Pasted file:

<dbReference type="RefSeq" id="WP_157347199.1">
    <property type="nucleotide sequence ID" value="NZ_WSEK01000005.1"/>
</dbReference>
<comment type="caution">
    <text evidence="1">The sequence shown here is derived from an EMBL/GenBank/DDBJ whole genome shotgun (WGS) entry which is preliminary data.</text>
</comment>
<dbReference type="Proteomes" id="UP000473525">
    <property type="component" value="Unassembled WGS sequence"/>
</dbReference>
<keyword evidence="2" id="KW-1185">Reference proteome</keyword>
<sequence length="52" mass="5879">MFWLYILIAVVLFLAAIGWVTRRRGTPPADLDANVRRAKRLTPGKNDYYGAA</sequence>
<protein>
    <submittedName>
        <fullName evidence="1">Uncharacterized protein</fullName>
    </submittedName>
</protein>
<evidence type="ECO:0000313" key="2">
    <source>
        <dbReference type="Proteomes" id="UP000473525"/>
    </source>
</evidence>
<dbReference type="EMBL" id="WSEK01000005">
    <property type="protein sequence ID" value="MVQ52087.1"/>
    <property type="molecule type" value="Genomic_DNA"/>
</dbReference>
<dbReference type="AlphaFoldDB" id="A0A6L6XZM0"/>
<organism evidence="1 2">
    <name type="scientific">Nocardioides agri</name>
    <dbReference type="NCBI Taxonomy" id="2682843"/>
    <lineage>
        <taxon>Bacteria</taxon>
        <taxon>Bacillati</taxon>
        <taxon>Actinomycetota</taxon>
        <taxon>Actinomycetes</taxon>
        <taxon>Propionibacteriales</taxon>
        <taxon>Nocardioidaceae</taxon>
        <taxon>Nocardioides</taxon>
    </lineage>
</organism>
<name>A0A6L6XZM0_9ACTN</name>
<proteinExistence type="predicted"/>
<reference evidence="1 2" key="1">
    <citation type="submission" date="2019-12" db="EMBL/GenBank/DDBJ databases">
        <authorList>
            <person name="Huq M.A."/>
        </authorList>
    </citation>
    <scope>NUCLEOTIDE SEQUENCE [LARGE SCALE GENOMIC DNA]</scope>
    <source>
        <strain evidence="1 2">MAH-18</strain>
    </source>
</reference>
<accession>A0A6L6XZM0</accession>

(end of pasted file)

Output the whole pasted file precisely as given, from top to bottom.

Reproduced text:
<dbReference type="RefSeq" id="WP_157347199.1">
    <property type="nucleotide sequence ID" value="NZ_WSEK01000005.1"/>
</dbReference>
<comment type="caution">
    <text evidence="1">The sequence shown here is derived from an EMBL/GenBank/DDBJ whole genome shotgun (WGS) entry which is preliminary data.</text>
</comment>
<dbReference type="Proteomes" id="UP000473525">
    <property type="component" value="Unassembled WGS sequence"/>
</dbReference>
<keyword evidence="2" id="KW-1185">Reference proteome</keyword>
<sequence length="52" mass="5879">MFWLYILIAVVLFLAAIGWVTRRRGTPPADLDANVRRAKRLTPGKNDYYGAA</sequence>
<protein>
    <submittedName>
        <fullName evidence="1">Uncharacterized protein</fullName>
    </submittedName>
</protein>
<evidence type="ECO:0000313" key="2">
    <source>
        <dbReference type="Proteomes" id="UP000473525"/>
    </source>
</evidence>
<dbReference type="EMBL" id="WSEK01000005">
    <property type="protein sequence ID" value="MVQ52087.1"/>
    <property type="molecule type" value="Genomic_DNA"/>
</dbReference>
<dbReference type="AlphaFoldDB" id="A0A6L6XZM0"/>
<organism evidence="1 2">
    <name type="scientific">Nocardioides agri</name>
    <dbReference type="NCBI Taxonomy" id="2682843"/>
    <lineage>
        <taxon>Bacteria</taxon>
        <taxon>Bacillati</taxon>
        <taxon>Actinomycetota</taxon>
        <taxon>Actinomycetes</taxon>
        <taxon>Propionibacteriales</taxon>
        <taxon>Nocardioidaceae</taxon>
        <taxon>Nocardioides</taxon>
    </lineage>
</organism>
<name>A0A6L6XZM0_9ACTN</name>
<proteinExistence type="predicted"/>
<reference evidence="1 2" key="1">
    <citation type="submission" date="2019-12" db="EMBL/GenBank/DDBJ databases">
        <authorList>
            <person name="Huq M.A."/>
        </authorList>
    </citation>
    <scope>NUCLEOTIDE SEQUENCE [LARGE SCALE GENOMIC DNA]</scope>
    <source>
        <strain evidence="1 2">MAH-18</strain>
    </source>
</reference>
<accession>A0A6L6XZM0</accession>